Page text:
TORONTO — Maple Leafs head coach Sheldon Keefe joked his focus early Saturday wasn’t on the ice.
It’s easy to understand why.
Toronto played in front of its home fans for the first time in more than 18 months, John Tavares scored in his return from a scary injury, and the Leafs defeated the Montreal Canadiens 4-1 in the opener of the NHL’s pre-season schedule.
The game at Scotiabank Arena played before 10,000 mask-wearing fans was the first event at the venue with paying spectators since March 2020 after the Ontario government relaxed COVID-19 restrictions Friday, allowing for 50 per cent of normal capacity.
“Really nice to be back playing in front of fans,” Keefe said. “It was pretty special. It’s been so long. You get comfortable playing in front of no fans and all of that, but you quickly realized even in a pre-season game and even with just 10,000 fans it was just different — way different.
“Early in the game I might have watched the fans a little more than I watched the game.”
Jake Muzzin, Michael Bunting and Kurtis Gabriel had the other goals for the Leafs, while William Nylander and T.J. Brodie chipped in with two assists each.
“It was nice to see all the people back in the building,” Muzzin said. “Man … you don’t know how much you miss it until it’s gone.
“It was beautiful.”
Michael Hutchinson stopped 13 shots to get the win. Ian Scott started the third period in place of Hutchinson and made three saves before leaving with a groin injury to send Toronto’s starter back in the crease.
Tyler Toffoli replied for the Canadiens, who stormed back from a 3-1 series deficit to eliminate the Leafs in the first round of last season’s playoffs on the way to making the Stanley Cup final. Cayden Primeau allowed three goals on 21 shots before giving way to Michael McNiven. He finished with 10 saves.
“It looked like we flew in this afternoon and played our first pre-season game,” Montreal centre Nick Suzuki said. “I thought our third period was really good, we put a lot of pressure on them.”
The NHL kicked off its exhibition schedule ahead of the full 82-game season on the heels of a 2020-21 campaign shortened to 56 contests because of the pandemic.
Toronto opened the scoring at 10:28 of the first when Nylander found a late-arriving Muzzin to fire past Primeau.
Tavares, who suited up in game action for the first time since being stretchered off the Scotiabank Arena ice following a scary collision in the Leafs’ post-season opener against Montreal on May 20, made it 2-0 at 1:55 of the second when he tipped home Nylander’s shot on a power play.
“I’d be lying to say it was just the normal pre-season game,” Tavares said. “Things overall didn’t end on a great note (in the playoffs), and obviously, personally, I don’t ever want to go through something like that, but it happened.”
Toronto’s captain spent the night of the injury in hospital, and while he slowly worked to physically get back on the ice for a night like Saturday, Tavares also focused on the mental side of his recovery.
“It was important for me to recognize I went through something significant and traumatic,” he said. “Even though I don’t have any memory of it, clearly it was something that impacted me and my family very significantly. It was important to address that and to manage those emotions and process that.
“I’ve had great people helping me.”
Looking to earn a spot with his hometown team after signing in free agency, Bunting pushed Toronto’s advantage to three at 7:25 when he redirected a Brodie feed in front.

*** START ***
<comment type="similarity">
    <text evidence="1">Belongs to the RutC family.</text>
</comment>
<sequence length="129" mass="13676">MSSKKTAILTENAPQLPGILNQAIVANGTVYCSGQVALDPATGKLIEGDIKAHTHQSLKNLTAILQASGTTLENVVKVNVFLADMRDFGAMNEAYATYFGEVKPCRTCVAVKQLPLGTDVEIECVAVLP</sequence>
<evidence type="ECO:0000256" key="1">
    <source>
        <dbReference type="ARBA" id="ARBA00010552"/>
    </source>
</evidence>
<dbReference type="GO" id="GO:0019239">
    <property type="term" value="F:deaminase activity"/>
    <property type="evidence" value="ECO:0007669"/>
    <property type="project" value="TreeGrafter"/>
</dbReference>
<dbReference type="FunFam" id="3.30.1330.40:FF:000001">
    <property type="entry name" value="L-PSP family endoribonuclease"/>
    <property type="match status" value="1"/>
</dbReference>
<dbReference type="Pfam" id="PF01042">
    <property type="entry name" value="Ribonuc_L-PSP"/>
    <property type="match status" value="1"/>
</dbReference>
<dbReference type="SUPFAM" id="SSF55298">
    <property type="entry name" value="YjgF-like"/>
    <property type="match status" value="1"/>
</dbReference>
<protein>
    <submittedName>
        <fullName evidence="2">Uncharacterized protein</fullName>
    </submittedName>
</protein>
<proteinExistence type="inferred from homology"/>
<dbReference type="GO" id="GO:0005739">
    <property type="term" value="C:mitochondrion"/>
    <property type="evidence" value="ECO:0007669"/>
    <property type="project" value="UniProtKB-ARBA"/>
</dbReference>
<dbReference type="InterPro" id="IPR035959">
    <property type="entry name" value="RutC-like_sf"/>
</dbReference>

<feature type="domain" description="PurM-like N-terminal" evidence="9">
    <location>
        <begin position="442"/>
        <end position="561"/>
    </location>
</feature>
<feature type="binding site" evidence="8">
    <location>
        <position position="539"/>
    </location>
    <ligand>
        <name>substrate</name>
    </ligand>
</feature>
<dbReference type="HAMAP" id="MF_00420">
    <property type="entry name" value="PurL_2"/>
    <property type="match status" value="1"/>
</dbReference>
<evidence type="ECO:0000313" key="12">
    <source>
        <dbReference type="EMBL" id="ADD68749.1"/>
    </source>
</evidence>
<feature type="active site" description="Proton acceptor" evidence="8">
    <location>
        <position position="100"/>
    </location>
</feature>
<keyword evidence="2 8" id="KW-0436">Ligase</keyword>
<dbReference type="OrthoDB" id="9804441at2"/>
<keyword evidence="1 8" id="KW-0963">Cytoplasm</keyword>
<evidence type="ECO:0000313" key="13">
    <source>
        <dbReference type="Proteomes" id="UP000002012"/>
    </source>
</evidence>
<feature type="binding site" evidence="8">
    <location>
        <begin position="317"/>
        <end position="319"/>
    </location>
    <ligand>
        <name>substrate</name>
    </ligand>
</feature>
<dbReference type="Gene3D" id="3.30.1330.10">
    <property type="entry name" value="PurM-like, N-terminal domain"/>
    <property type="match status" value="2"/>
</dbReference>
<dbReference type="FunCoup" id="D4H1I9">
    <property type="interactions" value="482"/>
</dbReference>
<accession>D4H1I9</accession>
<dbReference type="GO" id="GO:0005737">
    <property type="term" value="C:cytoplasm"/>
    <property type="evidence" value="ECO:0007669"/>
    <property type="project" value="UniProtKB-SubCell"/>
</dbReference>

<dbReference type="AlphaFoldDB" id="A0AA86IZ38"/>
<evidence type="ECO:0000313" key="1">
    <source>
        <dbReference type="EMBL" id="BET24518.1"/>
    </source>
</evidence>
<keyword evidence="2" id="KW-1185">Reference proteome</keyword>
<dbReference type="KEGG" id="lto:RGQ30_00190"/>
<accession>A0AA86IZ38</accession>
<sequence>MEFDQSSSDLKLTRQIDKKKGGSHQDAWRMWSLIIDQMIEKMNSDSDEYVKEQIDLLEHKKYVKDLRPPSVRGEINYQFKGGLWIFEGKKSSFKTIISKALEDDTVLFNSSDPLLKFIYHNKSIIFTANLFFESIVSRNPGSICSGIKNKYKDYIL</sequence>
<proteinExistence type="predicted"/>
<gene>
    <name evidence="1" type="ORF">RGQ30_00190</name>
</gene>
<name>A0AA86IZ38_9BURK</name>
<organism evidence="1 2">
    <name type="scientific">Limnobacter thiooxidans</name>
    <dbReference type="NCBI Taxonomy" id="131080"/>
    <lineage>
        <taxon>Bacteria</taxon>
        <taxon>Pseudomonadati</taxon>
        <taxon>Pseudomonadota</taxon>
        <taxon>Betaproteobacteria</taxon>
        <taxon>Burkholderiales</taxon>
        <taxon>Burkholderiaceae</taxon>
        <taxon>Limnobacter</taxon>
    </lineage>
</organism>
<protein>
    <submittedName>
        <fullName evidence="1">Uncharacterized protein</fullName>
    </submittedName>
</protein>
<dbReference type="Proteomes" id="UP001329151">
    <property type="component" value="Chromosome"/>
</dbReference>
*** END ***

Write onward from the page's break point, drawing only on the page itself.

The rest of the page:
“I’ve just got to keep working,” said Bunting, who played on a line with Tavares and Josh Ho-Sang. “This is just the beginning.”
The Canadiens registered five shots in the first, but were stuck on that number for most of the second — Cole Caufield missed the net on a breakaway and then again on a 3-on-0 rush — before Montreal finally tested Hutchinson late in the second with two pucks directed on target.
Another local product looking for a job with Toronto, Ho-Sang nearly made it 4-0 midway through the third, but McNiven turned aside his breakaway effort.
Gabriel and Toffoli traded late goals to round out the scoring.
The Leafs last played in front of their home fans March 10, 2020, when they beat the Tampa Bay Lighting 2-1 before a crowd of 19,124.
The pandemic brought the sports world to a screeching later that week.
The Canadiens — Cup finalists after coming out of the pandemic-necessitated, one-time-only North Division — played the majority of their playoff games in front of fans both at home and on the road in the U.S., including Game 6 at the Bell Centre against the Leafs in the first round.
Toronto welcomed 550 fully vaccinated health-care workers for Game 7 of that matchup in late May, which the Canadiens won 3-1 to complete that stunning 3-1 series comeback against their Original Six rival.
All spectators in attendance Saturday were required to provide proof of full vaccination along with government-issued identification. Guests with a verified medical exemption and proof of a negative COVID-19 test were also allowed into the building.
Children under 12 years of age are exempt from those rules, and all fans are required to wear masks except when eating or drinking.
“It was fantastic,” Tavares said. “Great energy in the building, great having our fans back.
The Leafs’ hope is to have Scotiabank Arena at full capacity when they open the regular season Oct. 13 at home against the Canadiens.
“It was just really nice to have them back,” said Keefe, who like Montreal counterpart Dominique Ducharme dressed about half his NHL roster. “Thanks to everybody across the province that have done the right things … taking care of themselves for us to get to this point.”
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Joshua Clipperton, The Canadian Press